I’ll admit it. I listened to Janet Jackson’s “That’s the Way Love Goes” on an infinite loop during the summer of 1993. Keep in mind, infinite loop meant hitting the back button on a CD Walkman. This statement dates me. Right now my students are listening to Carly Rae Jepsen or One Direction. Last summer they were listening to LMFAO’s “Party Rock” and Foster the People’s “Pumped Up Kicks”. But Janet Jackson? I’m not even sure they remember her wardrobe malfunction.
There’s something about a good catchy pop song, especially during the summer. I can pinpoint exactly what I was doing while listening to the great ones (i.e. Whitney’s “I Wanna Dance with Somebody”) and the horrible ones (i.e. Los Del Rios’ “Macarena”).
Whether you find the “it” song of summer better every time it’s played or so annoying that you change the station, you know them and so do your students. It can be hard to find a topic, any topic that so vividly inspires debate in students as defending or defiling the summer song.
So make use of it. With very little prep work you can listen to a little music, engage in a bit of critical thinking and ask students to create their own “essential” questions about how these summer music trends reflect upon our culture.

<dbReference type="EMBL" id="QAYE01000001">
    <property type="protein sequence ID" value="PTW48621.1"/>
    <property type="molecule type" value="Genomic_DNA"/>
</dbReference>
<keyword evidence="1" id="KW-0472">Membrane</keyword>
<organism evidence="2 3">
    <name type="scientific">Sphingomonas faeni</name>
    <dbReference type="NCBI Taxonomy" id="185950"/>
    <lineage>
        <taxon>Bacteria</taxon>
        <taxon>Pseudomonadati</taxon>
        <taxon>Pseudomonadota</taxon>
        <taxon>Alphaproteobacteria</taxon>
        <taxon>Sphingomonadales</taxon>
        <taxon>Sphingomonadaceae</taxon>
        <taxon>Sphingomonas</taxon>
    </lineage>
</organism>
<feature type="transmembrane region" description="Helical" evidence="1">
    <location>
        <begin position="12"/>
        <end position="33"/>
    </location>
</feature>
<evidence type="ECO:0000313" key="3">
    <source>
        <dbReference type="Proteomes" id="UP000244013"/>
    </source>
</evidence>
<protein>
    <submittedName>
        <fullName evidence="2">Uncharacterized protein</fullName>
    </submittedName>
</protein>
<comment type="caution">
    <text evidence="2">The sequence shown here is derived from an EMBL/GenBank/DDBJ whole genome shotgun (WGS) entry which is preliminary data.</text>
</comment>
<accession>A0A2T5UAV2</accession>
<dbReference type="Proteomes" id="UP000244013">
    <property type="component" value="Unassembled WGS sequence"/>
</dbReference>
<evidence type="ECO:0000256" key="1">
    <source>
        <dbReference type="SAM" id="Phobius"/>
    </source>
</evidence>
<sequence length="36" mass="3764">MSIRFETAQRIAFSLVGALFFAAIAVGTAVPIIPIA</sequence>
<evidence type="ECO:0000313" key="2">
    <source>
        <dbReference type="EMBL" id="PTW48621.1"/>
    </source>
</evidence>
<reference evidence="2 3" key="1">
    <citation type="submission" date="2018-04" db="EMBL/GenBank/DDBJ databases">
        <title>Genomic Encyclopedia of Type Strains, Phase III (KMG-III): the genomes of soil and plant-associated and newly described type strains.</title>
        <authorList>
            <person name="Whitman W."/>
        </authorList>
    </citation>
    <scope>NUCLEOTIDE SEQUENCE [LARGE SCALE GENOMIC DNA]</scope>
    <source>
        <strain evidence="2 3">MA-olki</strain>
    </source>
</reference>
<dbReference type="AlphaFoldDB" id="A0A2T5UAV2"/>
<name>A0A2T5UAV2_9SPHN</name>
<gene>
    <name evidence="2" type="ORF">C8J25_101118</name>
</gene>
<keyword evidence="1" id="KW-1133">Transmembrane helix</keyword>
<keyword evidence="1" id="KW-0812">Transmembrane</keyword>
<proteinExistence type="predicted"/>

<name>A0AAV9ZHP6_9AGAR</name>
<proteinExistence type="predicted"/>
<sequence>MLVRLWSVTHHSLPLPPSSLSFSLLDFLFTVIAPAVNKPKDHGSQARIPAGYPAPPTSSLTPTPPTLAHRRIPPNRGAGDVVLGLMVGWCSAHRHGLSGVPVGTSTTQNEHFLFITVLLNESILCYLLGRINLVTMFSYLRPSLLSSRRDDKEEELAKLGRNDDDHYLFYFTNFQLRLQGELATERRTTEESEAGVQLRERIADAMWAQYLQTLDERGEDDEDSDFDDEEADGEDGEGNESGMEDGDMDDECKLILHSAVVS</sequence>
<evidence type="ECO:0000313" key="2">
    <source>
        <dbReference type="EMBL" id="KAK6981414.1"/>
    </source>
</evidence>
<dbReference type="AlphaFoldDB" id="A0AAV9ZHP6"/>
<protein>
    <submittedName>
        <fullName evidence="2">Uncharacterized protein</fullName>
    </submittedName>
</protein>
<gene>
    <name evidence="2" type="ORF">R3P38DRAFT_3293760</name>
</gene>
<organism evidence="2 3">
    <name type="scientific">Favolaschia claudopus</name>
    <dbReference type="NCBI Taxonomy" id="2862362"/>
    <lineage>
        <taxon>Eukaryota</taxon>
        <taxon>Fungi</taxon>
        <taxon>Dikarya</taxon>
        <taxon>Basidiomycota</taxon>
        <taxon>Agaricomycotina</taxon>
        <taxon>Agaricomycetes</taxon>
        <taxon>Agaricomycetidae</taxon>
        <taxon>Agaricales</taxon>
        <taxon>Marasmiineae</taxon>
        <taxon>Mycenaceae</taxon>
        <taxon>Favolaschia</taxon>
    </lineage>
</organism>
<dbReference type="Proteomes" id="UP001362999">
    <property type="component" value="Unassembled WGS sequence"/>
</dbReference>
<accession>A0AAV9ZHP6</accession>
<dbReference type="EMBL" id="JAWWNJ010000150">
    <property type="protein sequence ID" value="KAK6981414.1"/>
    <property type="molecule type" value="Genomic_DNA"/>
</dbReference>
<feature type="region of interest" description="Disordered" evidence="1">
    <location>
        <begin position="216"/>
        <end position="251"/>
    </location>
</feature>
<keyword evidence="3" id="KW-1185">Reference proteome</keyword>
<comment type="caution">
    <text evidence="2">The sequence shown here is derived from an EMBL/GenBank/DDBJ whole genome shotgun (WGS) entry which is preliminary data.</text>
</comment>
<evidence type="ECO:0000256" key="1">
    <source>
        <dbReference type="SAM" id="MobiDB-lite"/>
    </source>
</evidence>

Below is a list of articles that highlight songs from past summers and predict this summer’s biggest hits. Have students read or listen to several. Then ask that they construct levels of questions for the best one. The goal: identify big picture issues at stake when it comes to culture and the song of summer.
I’ve attached an easily modified Levels of Questions Model that uses the novel Extremely Loud and Incredibly Close as an example. It’s an easy assignment to translate for any passage analysis, documentary film study, editorial, etc. They simply need to have a model before they prepare their own level 1, 2, and 3 questions.
Articles: Songs of Summer
Articles fromNPR, The Washington Post, Vulture and Yahoo Music.